The separate entity, called Zuccarini Films Inc., contracts services from Watershot to do the design engineering for the camera housings. Ogles and Zuccarini own the equipment.
The company negotiates a rental agreement with movie studios that is based on the length of production and whether they want spares on set.
“We invoice the studio, the checks roll in, and we pay down the enormous amount of money invested in the equipment,” Ogles said.
The $90,000 apiece housings feature pricey carbon fiber shells.
“It’s not just a box, it’s everything that goes in it, like electronics. There’s a huge lens library,” he said.
The company’s equipment has been used to film the "Pirates of the Caribbean" series, "Into the Blue" and "Dolphin Tale."
The latest Watershot technology was deployed to film Robert Redford, who battles the sea and other watery elements in "All is Lost." The water sequences in the remake of "The Secret Life of Walter Mitty," starring Ben Stiller, will also be filmed with the equipment.
The equipment was also used to film an NBC Olympic spot on swimming sensation Ryan Lochte.
Johnny Depp’s famous mug will be filmed using Watershot’s equipment for the Disney action flick, "The Lone Ranger." The big budget Western will come out next year.
Ogles manufactures, assembles and maintains the equipment, while Zuccarini stays on the artistic side as underwater director of photography or underwater cinematographer.
When production is going on, Ogles stays out of sight and is typically available by phone if any problems arise. But once his 25-year career soon ends at American Airlines, he will have more time to be on the set with the equipment, on hand to tweak or fix any issues with the gear.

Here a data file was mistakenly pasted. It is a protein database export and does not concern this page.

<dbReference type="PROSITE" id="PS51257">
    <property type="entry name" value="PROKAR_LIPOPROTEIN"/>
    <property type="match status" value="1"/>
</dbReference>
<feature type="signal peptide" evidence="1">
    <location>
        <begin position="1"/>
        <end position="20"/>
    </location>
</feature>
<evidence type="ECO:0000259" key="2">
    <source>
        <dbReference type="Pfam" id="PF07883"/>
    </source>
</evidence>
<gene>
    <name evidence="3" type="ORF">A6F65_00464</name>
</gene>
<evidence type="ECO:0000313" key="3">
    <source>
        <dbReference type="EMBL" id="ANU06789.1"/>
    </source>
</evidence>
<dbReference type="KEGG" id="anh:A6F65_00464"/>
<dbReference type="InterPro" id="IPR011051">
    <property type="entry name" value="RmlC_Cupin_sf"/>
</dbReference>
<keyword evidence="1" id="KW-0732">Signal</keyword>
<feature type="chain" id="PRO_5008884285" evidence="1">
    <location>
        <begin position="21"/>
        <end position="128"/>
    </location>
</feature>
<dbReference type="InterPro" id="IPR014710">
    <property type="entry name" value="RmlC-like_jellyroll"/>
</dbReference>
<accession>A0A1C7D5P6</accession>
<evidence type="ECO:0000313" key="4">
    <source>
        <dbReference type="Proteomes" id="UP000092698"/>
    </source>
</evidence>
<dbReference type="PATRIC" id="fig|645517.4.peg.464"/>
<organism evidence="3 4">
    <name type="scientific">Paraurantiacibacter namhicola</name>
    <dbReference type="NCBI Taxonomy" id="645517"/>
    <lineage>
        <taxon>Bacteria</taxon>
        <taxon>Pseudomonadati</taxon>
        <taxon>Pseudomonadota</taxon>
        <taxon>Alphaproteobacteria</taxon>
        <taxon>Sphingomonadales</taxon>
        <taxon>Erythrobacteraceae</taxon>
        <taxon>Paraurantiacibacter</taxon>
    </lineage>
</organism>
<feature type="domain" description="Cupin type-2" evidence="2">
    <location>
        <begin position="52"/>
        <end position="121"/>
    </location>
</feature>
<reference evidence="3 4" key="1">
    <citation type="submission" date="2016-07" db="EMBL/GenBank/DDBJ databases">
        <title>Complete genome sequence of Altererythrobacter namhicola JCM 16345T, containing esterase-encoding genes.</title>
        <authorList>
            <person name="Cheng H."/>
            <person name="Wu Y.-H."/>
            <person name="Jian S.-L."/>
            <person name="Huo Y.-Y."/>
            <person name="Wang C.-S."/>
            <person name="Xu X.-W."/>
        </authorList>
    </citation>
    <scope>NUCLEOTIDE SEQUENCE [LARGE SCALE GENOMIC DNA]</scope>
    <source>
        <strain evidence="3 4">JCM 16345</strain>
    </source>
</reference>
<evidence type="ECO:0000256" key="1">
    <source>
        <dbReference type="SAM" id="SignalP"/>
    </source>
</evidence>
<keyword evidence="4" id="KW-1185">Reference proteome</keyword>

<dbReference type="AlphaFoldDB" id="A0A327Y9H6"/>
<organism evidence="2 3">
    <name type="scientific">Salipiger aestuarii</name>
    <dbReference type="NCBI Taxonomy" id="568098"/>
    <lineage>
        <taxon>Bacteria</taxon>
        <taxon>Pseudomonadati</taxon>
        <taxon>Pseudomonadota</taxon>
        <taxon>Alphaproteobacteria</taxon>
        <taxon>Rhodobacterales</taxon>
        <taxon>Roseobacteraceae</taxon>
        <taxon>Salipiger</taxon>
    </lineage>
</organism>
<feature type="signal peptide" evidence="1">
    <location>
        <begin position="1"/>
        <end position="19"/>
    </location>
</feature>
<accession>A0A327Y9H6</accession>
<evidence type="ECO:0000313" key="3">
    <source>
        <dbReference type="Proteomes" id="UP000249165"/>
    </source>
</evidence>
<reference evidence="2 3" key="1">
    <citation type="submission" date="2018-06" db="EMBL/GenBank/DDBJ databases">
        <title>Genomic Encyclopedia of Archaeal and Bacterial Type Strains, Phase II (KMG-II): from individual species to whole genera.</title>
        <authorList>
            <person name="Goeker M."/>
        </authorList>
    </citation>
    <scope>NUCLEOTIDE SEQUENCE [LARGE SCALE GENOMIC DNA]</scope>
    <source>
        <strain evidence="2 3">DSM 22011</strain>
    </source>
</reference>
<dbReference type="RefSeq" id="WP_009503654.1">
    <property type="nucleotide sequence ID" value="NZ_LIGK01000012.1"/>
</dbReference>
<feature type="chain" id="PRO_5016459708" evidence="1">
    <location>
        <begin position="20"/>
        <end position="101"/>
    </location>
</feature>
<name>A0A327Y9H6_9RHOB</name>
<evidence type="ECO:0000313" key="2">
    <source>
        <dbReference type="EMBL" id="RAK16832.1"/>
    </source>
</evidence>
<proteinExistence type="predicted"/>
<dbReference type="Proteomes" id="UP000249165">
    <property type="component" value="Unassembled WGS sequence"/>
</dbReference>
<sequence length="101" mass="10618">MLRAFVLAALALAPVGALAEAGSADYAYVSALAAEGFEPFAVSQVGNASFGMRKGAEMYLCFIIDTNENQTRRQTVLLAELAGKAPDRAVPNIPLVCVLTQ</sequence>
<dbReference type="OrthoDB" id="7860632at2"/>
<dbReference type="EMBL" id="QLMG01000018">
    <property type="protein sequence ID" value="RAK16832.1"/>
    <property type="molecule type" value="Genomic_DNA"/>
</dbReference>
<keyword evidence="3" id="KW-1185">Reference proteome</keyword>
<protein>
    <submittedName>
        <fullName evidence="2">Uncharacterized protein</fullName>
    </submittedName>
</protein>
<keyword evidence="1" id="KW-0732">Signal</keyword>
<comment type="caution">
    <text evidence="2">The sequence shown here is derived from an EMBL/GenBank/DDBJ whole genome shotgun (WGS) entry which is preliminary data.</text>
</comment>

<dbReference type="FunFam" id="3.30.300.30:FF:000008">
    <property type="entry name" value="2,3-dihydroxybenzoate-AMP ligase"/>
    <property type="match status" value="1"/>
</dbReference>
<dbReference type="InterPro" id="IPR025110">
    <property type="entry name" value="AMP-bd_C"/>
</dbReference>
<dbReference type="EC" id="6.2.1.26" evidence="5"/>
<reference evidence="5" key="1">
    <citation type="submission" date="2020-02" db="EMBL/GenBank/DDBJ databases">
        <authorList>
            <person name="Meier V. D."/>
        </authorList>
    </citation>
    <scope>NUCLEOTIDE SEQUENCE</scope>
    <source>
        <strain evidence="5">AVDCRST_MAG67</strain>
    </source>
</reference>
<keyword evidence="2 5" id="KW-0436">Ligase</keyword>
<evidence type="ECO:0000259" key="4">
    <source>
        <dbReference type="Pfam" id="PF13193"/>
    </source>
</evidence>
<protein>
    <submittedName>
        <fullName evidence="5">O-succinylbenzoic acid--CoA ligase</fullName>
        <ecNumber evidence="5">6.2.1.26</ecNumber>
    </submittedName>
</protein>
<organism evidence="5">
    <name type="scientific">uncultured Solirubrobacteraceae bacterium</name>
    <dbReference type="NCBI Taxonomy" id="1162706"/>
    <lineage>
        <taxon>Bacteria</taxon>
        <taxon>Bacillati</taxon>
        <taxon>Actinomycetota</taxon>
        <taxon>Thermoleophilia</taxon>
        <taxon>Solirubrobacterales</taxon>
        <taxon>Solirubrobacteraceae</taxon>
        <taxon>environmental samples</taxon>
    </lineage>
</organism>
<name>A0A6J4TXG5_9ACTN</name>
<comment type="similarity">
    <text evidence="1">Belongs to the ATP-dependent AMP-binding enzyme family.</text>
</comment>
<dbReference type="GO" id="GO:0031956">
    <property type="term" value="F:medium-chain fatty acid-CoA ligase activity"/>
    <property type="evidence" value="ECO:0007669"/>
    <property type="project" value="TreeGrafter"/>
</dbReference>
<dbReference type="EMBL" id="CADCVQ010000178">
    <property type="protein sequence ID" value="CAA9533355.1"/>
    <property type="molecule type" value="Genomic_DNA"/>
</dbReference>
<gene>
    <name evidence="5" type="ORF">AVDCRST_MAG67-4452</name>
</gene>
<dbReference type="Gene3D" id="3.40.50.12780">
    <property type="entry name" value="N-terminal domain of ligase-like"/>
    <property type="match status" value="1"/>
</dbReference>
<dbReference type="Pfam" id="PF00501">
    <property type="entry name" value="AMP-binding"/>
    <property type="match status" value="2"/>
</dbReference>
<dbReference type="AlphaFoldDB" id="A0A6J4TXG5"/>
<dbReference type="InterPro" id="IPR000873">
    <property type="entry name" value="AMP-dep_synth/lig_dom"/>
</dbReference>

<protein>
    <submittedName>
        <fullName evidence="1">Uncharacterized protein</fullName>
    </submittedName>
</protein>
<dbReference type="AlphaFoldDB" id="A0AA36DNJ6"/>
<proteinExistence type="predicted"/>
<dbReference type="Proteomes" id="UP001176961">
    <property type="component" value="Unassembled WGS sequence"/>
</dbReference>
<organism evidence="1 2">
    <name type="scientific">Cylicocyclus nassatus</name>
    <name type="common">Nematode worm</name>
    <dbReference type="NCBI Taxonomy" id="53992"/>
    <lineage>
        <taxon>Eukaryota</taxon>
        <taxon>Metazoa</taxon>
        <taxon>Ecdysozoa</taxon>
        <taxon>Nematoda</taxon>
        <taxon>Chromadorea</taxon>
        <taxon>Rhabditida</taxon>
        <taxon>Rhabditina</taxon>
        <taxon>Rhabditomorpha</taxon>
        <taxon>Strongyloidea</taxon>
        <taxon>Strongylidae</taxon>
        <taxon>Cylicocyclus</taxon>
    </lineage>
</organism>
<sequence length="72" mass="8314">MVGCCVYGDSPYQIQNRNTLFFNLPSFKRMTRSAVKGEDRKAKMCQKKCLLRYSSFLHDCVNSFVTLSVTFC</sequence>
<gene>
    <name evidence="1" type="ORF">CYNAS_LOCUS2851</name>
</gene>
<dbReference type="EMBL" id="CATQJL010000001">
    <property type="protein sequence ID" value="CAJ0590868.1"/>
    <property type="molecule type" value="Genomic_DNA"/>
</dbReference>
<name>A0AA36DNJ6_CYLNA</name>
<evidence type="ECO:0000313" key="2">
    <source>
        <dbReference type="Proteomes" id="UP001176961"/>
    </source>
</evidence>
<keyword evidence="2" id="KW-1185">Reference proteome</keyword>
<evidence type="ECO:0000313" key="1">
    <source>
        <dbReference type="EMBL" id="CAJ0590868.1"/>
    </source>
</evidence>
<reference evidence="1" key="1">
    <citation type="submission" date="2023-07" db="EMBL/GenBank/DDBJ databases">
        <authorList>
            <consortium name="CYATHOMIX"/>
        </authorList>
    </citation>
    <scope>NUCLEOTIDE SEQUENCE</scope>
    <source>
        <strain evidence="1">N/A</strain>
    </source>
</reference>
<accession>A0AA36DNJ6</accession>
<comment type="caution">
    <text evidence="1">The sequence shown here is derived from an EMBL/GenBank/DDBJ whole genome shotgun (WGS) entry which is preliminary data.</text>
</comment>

“That will provide a great deal of relief for people who are not particularly savvy with the equipment,” he said.
Starting in 2005 the company entered the audio underwater market, developing billet machined housings for MP3 players and waterproof headsets so that swimmers can cruise while listening to music.
In the last five years, the LED lighting industry has come a long way.
“You can get a lot of light with low power consumption for a long period of time, with spectacular brilliance. It’s all compact and very cool looking,” he said.
The $2,499 LED lighting kit is designed for the underwater photographer or videographer who needs a durable and bright video light system. The dual light heads feature a high lumen output with resulting burn times of up to three hours of continuous light.
The concept of encasing the iPhone has been a six-month process. A custom app can be used to control the phone’s video and camera functions once the cover is on.
“I think it’s a good marriage, so we will see how we do,” he said. “Apple has invested a bit of design and engineering dollars into a camera for this smartphone.”
The iPhone 4 started out with four lenses, he said, and the 4S model “made the camera better,” he said, with five lenses.
“I wouldn’t be surprised if the number of lenses increases with the 5 coming out,” he said.
The iPhone’s spectacular camera isn’t its only good attribute.
“The quality of the video is the best, in my opinion, of any smartphone,” he said.